The number of clusters that should be used for a vSphere environment comes up for every vSphere design. The number of clusters that should be used isn’t a standard number and should be evaluated based on several factors.
Number of Hosts
Let’s start with the basics, if the design calls for more virtual machines than can fit into a single cluster, then it’s obvious that multiple clusters must be used. The same is true for a design that calls for more hosts that can fit into a single cluster or any other cluster maximums.
|vSphere 6 Maximums||vSphere 5.5 Maximums|
|Hosts per Cluster||64||32|
|VMs per Cluster||8000||4000|
Maybe the design is simple enough that if there is 128 ESXi 6.0 hosts, they are just split up into two 64 host clusters. Designs are rarely this simple and so we’ll look at some other considerations.
Software vendors have adapted to dealing with virtual infrastructures. Some software vendors even require you to license every host that might house their software, even if the software is in a virtual machine. With Distributed Resource Scheduling (DRS) we’re used to vMotioning workloads between hosts to better utilize our resources, but software licensing can have a serious cost associated with it if you have to license every host in the environment.
If software licensing such as Microsoft SQL Server is used, consider having a SQL cluster where all hosts in only this cluster are licensed, and all of your SQL VMs are placed in this cluster. This can dramatically cut down on licensing costs.
Maybe you don’t have the luxury of buying new servers as part of the design and you have to re-use what already exists. This presents a new challenge.
Hosts that have different processor types might want to be placed into a different cluster. If the processors differ by vendor (AMD and Intel) then VMs won’t be able to be vMotioned without powering them off first. This would really hamper things like DRS so it makes sense to have an AMD cluster and an Intel Cluster. If the processors are from the same vendor, you can get away with turning on Enhanced vMotion Compatibility (EVC) which will mask capabilities of newer processors to find the least common instruction set. Depending on the situation, clusters might want to still be arranged by processor types so that that EVC doesn’t have to mask newer features from the latest processors.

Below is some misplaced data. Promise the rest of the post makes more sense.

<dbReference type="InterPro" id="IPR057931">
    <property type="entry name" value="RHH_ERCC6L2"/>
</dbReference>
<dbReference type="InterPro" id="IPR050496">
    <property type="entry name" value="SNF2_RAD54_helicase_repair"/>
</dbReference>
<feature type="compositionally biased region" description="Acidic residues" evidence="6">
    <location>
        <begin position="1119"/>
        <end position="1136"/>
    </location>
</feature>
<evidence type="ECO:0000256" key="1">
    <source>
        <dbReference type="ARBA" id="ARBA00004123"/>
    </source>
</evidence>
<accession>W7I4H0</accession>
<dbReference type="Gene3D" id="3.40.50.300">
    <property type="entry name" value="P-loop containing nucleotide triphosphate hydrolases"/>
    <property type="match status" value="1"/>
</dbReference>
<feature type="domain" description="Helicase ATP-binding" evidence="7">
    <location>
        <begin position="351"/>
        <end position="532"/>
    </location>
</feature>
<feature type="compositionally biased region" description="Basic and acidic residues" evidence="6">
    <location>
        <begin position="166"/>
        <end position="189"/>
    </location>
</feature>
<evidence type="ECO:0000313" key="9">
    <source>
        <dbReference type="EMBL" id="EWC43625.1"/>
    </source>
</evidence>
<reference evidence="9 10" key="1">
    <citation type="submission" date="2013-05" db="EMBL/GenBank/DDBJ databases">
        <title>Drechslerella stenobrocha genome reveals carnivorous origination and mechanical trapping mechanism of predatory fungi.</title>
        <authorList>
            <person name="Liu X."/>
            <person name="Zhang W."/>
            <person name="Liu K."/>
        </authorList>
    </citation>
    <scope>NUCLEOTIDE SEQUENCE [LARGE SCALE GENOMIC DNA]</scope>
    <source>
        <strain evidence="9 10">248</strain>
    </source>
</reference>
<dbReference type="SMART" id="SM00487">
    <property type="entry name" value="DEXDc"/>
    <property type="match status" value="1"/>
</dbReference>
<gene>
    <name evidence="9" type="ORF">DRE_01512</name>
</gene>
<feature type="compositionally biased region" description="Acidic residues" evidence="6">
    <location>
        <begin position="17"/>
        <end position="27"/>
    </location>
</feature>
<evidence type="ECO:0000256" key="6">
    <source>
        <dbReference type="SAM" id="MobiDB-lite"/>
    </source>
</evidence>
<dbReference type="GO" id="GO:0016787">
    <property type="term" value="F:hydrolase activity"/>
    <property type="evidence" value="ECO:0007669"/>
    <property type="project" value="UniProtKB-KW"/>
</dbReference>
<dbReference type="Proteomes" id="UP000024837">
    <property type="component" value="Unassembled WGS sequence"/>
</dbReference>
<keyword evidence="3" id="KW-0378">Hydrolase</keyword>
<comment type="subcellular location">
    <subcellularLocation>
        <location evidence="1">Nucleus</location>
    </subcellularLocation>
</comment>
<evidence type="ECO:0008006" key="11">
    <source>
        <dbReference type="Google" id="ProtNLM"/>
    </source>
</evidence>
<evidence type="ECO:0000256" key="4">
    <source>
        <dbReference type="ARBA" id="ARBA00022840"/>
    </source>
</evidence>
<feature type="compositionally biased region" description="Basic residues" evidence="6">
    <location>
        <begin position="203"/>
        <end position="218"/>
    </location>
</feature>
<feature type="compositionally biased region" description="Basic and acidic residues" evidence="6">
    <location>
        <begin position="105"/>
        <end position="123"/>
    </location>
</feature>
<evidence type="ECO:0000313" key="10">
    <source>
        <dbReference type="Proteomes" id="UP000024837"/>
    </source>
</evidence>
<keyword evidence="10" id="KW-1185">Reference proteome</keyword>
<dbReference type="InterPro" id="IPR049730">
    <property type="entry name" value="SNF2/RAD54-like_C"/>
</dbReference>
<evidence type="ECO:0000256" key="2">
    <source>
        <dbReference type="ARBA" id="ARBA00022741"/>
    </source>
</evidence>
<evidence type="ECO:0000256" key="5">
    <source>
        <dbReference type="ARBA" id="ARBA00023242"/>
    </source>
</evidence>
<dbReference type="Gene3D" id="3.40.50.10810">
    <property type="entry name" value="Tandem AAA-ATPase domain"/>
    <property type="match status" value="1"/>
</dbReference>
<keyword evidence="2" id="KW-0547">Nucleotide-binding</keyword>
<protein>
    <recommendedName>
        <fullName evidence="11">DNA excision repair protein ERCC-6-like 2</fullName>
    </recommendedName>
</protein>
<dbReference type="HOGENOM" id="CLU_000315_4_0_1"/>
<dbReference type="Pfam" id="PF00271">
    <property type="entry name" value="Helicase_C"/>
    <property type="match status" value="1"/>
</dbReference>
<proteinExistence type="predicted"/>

As a general rule, fewer large clusters is better for performance than several smaller clusters. A simple example is demonstrated below. On the left there are four hosts that are split between two clusters. We would start to encounter performance issues if we tried to add another virtual machine into cluster one even though there are plenty of resources in cluster two. If we combine all of the four hosts into a single cluster, like the example on the right, there are plenty of resources left to deploy new workloads. In addition, a single cluster keeps it simple for an administrator deploying a new workload by removing the need for a placement decision.
Take a look at the previous example again and look at how many hosts would be needed to protect the virtual machines though VMware HA. Clusters one and two would each need to reserve one host, or 50% of their resources, while Cluster three would only need one host, or 25% of it’s resources.
It might be a good idea to have one cluster that is dedicated to housing management components. Many times there are components that are responsible for managing the environment that shouldn’t be in the cluster that they manage. A great example of this is NSX. If you set the wrong firewall rule for the cluster, you may inadvertently firewall yourself from the NSX management components and won’t be able to easily fix it. An additional benefit to a management cluster is that they are usually only a couple of hosts so its easy to find a tier 0 virtual machine in the event that vCenter is down.
It’s a no-brainer that slow links between hosts would be a good reason to separate hosts into different clusters. A vMotion over a slow T-1 link would really ruin your day. This could also come into consideration if you’ve got a converged infrastructure and want to keep resources from traversing pods. For example, keeping all of your hosts that connect to the same pair of Cisco Fabric Interconnects in a UCS environment might be a good idea to limit the number of network hops.
There are a lot of considerations to take into account when picking how many clusters to use. Hopefully this has given you some ideas on how to lay them out for your design.